Hiring Expert Devs for the Layperson

Outsourcing software development work is becoming quite common these days, especially with remote work now being more normalised.

Finding developers from all over the world using online platforms is easier than ever, and the rates can often be too good to be true.

If you’re someone who doesn’t have software development knowledge, how do you know that the person you’re hiring that will deliver you with high-quality, stable and maintainable software?

We’ll give you a few questions you can ask plus some answers to watch for, which will help you evaluate the type of development you’re likely to receive.

While it won’t completely replace the opinion of a trusted professional, think of it like hiring someone to build a house. You might not be able to tell who’s the best builder out there, but you’d probably forgo the fella who tells you that a rock is their preferred tool for driving in nails.

Here’s a few questions you can ask before hiring a developer, to get a feel for how good of an end product they’ll deliver. While they might not always give an answer a layperson can understand, you should be able to use this guide to distinguish between a good answer, a guess, or an “I don’t know”.

Always pick the right person for the job.

What’s your favourite software design pattern?

A software design pattern is like a template for solving given problems in software development. Good developers are aware of them and their names, and recognise when they use them. Many developers will use patterns without even knowing the technical names, but other developers may be able to explain a solution using only its name; for example, “I improved the end-readability and usability of their software library by implementing the façade pattern.”

A good answer to this would be (strangely): “It depends”. Since different design patterns are for different types of problems, being able to pick just one as a favourite would be quite strange. They should be able to elaborate on a couple of times they’ve used particular patterns and why. (Keep in mind that you should ask this question before you explain the details or the project, in order to get a better response.)

An adequate answer would be to just name one or more of the patterns. This would at least indicate that they’ve heard of these design patterns, and hopefully that they use them.

And of course, an “I don’t know” is not something you want to hear.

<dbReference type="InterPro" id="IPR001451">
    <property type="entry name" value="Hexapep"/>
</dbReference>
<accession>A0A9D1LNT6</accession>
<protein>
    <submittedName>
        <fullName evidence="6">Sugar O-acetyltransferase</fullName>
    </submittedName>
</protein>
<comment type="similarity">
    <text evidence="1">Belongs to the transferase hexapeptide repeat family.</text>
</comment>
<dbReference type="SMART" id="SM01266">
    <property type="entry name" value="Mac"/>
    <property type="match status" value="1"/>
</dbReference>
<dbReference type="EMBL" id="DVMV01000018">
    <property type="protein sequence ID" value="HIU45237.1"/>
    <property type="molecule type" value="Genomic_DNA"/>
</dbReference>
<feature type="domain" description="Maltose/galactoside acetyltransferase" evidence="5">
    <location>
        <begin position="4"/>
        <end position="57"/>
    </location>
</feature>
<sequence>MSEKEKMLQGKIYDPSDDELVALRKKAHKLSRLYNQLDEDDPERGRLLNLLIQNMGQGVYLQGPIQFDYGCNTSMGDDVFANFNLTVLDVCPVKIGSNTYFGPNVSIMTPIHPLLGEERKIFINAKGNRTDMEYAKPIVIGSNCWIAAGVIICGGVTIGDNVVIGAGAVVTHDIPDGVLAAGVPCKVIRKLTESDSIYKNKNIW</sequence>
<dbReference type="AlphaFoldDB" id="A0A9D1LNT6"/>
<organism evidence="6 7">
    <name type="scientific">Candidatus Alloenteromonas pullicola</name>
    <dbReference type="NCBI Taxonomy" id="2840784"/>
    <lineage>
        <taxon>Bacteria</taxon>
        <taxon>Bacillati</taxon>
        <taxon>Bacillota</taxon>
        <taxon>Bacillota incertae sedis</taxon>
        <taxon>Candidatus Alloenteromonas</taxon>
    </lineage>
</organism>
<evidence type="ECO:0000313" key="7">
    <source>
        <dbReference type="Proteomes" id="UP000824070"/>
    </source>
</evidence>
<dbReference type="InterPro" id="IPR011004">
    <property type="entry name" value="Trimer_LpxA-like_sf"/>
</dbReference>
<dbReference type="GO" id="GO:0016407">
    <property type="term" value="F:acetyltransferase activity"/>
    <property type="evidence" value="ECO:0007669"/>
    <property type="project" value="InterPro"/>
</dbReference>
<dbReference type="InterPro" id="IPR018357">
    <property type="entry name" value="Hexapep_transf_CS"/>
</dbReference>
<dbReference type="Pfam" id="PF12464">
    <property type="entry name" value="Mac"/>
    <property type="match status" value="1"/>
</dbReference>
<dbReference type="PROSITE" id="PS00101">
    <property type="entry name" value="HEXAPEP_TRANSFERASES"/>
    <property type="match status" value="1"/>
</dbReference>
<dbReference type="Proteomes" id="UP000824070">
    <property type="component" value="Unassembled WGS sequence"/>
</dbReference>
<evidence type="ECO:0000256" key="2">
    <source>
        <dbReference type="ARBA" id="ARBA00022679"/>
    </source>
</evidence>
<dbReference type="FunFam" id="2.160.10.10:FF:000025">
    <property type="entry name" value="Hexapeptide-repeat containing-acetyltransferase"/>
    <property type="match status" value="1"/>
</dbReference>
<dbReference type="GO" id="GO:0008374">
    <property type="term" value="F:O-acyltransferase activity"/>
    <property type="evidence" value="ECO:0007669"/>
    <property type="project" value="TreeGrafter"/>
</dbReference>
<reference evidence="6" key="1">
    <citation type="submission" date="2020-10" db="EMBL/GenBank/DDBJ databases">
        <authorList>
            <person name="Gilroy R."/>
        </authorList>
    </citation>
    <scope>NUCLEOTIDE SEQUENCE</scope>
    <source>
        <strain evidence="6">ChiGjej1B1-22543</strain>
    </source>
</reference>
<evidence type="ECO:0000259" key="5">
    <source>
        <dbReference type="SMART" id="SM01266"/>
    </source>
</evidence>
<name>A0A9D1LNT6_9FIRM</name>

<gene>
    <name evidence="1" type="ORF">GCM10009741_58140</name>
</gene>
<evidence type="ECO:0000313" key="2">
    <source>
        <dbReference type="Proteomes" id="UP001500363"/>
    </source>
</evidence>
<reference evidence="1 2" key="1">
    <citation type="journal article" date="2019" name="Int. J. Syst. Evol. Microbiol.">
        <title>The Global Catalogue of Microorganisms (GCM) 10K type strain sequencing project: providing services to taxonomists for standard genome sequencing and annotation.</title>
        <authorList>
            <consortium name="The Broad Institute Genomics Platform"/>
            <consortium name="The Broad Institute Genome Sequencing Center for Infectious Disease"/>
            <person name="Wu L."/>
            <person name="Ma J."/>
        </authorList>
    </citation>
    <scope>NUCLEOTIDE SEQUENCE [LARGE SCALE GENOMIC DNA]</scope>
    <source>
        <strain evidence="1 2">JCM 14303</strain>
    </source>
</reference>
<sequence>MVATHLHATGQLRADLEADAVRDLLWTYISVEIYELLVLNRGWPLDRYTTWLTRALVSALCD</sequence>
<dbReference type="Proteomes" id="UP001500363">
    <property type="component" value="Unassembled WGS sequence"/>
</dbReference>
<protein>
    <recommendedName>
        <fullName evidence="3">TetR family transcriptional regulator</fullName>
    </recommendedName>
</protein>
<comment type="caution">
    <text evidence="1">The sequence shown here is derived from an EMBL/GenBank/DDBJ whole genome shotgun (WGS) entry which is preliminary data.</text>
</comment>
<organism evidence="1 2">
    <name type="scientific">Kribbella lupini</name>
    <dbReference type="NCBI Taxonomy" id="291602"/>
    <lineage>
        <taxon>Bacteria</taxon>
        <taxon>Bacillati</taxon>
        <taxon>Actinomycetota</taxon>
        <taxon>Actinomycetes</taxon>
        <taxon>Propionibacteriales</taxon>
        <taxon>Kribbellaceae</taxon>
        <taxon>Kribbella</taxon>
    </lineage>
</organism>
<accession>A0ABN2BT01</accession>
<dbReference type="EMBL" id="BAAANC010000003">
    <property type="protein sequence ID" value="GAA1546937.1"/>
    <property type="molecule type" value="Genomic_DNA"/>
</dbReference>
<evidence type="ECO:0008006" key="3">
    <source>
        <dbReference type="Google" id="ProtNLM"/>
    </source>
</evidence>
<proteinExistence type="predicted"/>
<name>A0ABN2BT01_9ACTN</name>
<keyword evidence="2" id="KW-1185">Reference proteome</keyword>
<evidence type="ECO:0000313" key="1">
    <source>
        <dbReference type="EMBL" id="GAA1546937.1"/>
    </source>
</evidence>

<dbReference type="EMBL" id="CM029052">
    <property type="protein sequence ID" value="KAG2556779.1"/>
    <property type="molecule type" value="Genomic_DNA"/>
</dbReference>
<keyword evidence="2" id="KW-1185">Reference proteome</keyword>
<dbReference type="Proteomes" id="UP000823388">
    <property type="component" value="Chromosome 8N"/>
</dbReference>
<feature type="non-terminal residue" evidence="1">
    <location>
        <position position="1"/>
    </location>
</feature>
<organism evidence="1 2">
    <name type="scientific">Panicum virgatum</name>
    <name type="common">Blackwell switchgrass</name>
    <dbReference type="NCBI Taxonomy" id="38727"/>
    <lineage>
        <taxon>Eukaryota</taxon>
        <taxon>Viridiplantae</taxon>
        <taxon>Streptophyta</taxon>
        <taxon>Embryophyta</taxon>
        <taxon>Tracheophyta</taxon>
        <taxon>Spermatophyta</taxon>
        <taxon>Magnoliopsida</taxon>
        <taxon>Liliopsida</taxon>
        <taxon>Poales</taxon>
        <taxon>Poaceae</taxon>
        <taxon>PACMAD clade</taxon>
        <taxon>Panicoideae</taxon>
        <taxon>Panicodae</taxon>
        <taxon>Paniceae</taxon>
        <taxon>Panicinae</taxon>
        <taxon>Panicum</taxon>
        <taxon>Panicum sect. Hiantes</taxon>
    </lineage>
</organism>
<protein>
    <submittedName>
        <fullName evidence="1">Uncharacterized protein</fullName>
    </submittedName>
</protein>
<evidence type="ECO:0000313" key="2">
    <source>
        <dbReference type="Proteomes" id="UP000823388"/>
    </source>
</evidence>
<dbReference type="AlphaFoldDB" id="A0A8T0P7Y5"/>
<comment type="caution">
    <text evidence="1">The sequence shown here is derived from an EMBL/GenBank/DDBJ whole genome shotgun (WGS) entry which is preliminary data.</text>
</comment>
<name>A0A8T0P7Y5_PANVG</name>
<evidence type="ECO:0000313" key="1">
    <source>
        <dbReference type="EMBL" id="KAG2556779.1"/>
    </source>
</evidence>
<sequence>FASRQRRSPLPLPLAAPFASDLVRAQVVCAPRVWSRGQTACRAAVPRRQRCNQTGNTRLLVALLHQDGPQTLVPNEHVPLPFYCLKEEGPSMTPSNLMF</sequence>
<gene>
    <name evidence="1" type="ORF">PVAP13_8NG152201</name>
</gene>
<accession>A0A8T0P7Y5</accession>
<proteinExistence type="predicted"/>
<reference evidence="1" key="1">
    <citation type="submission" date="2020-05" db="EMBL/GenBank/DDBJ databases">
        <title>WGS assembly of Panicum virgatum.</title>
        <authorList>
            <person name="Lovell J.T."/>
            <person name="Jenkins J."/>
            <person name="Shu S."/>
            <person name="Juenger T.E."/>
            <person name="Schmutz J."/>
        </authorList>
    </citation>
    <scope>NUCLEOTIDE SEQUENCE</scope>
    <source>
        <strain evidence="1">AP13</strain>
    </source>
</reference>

What code formatting style do you use?

When writing code, usually it doesn’t matter how it’s formatted; in the end, it will still behave the same (although there are some languages where formatting is very important).

For example, these three if statements are functionally identical:

if (a == b) {
    printf("A equals b.");

if (a == b)
    printf("A equals b.");

if (a == b)
    printf("A equals b.");

Despite the different placement, or complete lack, of curly braces ({ and }), you’ll get the same output each time. If formatting doesn’t matter during execution, why choose one over the others?

The secret is, it doesn’t matter which formatting you pick, as long as it’s consistent throughout the project.

It’s like typesetting a book – do you use 12pt Times New Roman or 11pt Georgia? Provided you’re not constantly switching between them throughout the book it probably doesn’t matter too much. (Apologies to any font nerds out there.)

They can set their own list of rules, as long as they follow them.

Many languages also have tools that will automatically format code for the programmer, meaning that they can write it however they choose (although any coder should try to do a pretty good job from the start) and then run the tool to automatically clean it up.

So, a good answer to this question would involve naming some of the formatting tools they’d use. Listen for terms like “linter”, “beautifier” and “minifier”, alongside other specifically-named tools or programs. (There are too many of these to name without writing a whole separate article.) Otherwise, listen out for the word “consistent”. A good developer will be consistent with the style they use throughout.

Once again, if someone says “I don’t know,” or tries to buy time and waffle around the question with a vague answer that they’re clearly coming up with on the spot, that’s not a good sign.

How do you lint your code?